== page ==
“I am taking the liberty to write to you about the ferocious Beast of Gévaudan. The more I reflect on all the stories which appeared in the newspapers the more I find a resemblance with what has happened here and what I myself saw in part after the Great Winter of 1709. There appeared an animal which people called “The Beast” which only attacked women and children. There were the same ways of moving around, the same
sharpness and even timidity as the Beast of Gévaudan:

second-beast

The devastation was so serious that in six months there were more than 100 people killed and as many wounded. This provoked the king to send his royal wolf catchers. The officer who commanded them did not bother to follow the trail of destruction which this animal produced and which was normally around the perimeter of the forest.

He decided instead, every morning, to have several hunts in the woods with bloodhounds, after which his men went on a reconnaissance.  Then, without making any noise whatsoever, they positioned marksmen all around the area. The dogs were then released into the forest.

If the Beast was not found, they would go and carry out the same tactics in another area to pursue the Beast. There was hardly any hunt where the men did not kill one, two or three wolves, because the Beast was nothing different from them. Could they not employ the same tactics to destroy the so-called Beast of Gévaudan? I presume that the situation there is just like it was here. Just wolves and nothing more. I forgot to say that they killed a good hundred wolves in this area. In the stomach of several they found hair and other things which proved that they had eaten human flesh. They managed to destroy the species, the wolf, to such a point that there was no longer any question of there being a so-called “Beast” to which fear had given names and features each one more frightening than the last.”

Clearly, Monsieur Polluche Lumina thought that the Beast of Orleans was merely a wolf or wolves, seen under conditions of extreme stress and fear. Such terror supposedly exaggerated the witnesses’ testimony to such an extent that the idea of a monster was born. Not everybody, though, went for this rather simplistic explanation.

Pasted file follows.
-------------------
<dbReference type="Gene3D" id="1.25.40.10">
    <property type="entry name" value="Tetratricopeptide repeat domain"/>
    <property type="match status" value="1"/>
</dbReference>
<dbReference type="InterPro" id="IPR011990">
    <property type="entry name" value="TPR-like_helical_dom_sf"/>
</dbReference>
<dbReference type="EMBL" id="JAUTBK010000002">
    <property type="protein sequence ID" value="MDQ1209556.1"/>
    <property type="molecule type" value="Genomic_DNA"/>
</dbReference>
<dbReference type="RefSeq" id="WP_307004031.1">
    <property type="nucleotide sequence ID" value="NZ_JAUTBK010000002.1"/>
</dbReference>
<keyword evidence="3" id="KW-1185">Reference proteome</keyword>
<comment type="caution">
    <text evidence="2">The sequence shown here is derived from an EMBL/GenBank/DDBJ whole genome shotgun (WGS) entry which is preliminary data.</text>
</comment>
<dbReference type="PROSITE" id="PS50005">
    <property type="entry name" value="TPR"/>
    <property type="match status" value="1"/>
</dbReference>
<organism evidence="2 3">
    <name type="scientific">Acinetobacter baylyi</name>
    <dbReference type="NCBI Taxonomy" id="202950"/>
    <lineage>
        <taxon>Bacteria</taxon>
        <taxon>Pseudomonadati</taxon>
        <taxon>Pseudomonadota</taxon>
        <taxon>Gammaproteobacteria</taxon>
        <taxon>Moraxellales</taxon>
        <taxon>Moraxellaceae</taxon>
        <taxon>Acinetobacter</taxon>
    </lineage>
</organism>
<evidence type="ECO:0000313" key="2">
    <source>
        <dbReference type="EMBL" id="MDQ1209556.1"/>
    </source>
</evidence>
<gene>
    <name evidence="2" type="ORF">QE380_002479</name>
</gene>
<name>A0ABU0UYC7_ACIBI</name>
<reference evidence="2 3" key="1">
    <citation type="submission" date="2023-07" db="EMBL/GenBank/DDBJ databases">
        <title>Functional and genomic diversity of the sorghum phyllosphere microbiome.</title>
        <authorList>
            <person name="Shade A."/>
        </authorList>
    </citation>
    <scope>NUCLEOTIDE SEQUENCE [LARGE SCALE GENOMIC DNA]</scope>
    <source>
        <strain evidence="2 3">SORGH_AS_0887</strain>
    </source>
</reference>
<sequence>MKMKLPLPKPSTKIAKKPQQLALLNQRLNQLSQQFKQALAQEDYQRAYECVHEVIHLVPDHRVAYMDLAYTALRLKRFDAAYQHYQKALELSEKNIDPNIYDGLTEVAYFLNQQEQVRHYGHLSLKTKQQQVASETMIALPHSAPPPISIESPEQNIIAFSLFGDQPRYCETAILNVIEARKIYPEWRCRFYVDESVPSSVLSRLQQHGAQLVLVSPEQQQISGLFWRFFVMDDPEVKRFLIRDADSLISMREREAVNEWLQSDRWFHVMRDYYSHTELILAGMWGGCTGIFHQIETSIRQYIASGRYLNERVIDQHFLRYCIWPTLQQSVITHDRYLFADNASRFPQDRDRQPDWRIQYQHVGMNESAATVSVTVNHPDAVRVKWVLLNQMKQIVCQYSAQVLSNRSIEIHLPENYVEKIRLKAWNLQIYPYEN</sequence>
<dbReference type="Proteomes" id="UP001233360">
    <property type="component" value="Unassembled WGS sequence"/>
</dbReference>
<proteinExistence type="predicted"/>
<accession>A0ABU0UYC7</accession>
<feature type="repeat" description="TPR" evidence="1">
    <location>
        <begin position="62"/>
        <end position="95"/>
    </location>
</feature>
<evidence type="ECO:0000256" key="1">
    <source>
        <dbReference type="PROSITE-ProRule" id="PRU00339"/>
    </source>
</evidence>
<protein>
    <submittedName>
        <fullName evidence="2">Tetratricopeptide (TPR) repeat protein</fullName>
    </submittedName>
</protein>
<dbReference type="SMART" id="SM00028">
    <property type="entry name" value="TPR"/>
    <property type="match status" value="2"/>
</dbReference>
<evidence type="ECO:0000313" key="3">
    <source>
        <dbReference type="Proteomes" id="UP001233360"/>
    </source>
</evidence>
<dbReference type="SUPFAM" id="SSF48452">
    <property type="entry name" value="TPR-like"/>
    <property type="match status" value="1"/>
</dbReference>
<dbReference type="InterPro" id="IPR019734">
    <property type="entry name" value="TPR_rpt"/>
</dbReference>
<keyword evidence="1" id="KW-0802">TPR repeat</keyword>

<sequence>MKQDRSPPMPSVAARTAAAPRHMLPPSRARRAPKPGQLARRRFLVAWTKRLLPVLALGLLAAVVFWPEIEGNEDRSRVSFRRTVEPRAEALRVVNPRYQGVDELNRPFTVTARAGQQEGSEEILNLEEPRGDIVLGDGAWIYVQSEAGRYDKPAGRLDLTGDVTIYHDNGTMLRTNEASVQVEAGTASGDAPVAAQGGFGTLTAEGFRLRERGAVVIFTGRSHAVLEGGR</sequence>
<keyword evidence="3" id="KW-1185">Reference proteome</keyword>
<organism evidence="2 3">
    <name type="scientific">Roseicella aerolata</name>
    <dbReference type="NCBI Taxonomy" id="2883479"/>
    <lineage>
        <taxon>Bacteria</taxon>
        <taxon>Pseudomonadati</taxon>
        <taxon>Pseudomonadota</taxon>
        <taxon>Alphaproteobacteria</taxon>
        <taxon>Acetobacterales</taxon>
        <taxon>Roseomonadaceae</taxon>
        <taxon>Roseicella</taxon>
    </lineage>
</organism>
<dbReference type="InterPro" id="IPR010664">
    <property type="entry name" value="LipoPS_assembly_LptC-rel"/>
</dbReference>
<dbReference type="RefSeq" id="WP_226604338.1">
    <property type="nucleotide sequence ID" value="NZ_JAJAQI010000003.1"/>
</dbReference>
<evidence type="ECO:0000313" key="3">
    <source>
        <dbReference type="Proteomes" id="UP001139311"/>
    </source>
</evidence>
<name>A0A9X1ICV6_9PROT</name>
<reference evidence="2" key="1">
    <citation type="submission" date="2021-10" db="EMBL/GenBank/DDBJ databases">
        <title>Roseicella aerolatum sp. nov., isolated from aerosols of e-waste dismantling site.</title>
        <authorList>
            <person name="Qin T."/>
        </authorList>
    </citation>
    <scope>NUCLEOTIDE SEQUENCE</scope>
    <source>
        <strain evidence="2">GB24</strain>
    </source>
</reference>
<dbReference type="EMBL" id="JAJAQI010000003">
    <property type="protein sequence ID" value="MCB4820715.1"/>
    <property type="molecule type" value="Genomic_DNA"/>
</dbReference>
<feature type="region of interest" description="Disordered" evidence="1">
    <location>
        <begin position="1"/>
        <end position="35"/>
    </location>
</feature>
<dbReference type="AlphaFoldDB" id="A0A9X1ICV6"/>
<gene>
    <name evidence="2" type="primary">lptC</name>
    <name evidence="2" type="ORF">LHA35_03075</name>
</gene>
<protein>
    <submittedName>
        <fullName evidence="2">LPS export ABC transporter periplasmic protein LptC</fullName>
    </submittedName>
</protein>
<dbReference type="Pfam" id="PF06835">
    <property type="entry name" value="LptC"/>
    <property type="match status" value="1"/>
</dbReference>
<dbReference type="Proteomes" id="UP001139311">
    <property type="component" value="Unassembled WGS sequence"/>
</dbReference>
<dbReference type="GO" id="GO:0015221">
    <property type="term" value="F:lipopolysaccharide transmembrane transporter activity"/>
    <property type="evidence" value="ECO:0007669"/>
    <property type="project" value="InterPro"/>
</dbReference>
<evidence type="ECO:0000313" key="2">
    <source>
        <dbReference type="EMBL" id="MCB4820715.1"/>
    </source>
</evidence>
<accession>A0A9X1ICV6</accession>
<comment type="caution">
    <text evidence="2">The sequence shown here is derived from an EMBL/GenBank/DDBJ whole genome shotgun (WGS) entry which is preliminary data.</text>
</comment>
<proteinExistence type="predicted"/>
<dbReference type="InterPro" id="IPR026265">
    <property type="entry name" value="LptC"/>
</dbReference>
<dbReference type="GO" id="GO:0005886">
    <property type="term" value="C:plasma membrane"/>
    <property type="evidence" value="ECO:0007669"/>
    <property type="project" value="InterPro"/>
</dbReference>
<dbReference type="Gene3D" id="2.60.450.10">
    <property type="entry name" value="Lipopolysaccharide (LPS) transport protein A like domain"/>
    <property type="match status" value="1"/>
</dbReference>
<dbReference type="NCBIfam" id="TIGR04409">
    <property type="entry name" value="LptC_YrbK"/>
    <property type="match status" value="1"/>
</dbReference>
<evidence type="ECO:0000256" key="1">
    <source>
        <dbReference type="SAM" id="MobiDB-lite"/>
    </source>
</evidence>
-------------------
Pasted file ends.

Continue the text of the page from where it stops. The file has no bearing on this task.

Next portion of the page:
A short pamphlet about the Beast was printed at Chartres by Garnier-Allabre, the well-known local manufacturer of wallpaper and pictures. He may well have interviewed the witnesses about what they had seen. Garnier-Allabre produced this illustration which, to me, looks nothing like any wolf I have ever seen, even a stylised one. It has scales! It is armoured! It is as much like an anklylosaurus as a wolf!:

beast 1709

The leaflet also contained the following text:

“This cruel beast tears and devours everything it encounters in its path and causes desolation among whole families in the areas that it moves through. Last December 25th, near the entrance to a village near Beaugency, it found an unfortunate woodcutter and his wife and his eldest son. The ferocious beast first attacked the unfortunate woman. The poor woodcutter and then his son tried to defend her and a terrific battle ensued. Despite their efforts and those of several other people who rushed to the rescue, the unfortunate woman was killed and several others were wounded.
It is impossible to calculate the number of unfortunate people who were victims of the rapacity of this wild beast; it is covered with scales, and no weapon has any effect on it. Let us pray to God, my dear friends, to deliver us from this monster, and pray, too, for the speedy recovery of those injured by this animal. “

The local historian Monsieur Lottin also makes mention of the Beast and links the Beast of Orléans to the Beast of Gévaudan:

“A cruel beast, believed to be a hyena and which ravaged Gévaudan, Auvergne, Nivernais , Bourbonnais and the areas around Orléans and against which regular frontline troops had operated , was killed at that time , by the Sieur Antoine, a skilful hunter. This ferocious animal had caused the greatest devastation and had inspired universal terror. Coloured pictures, produced by Monsieur Letourny, a paper merchant in the Place du Martroi , who had gained a reputation for this kind of engraving, were sold by the thousand.”

Alas, none seem to have survived.

Extremely close to Orléans is the tiny town of Chaingy. It is represented by the red square: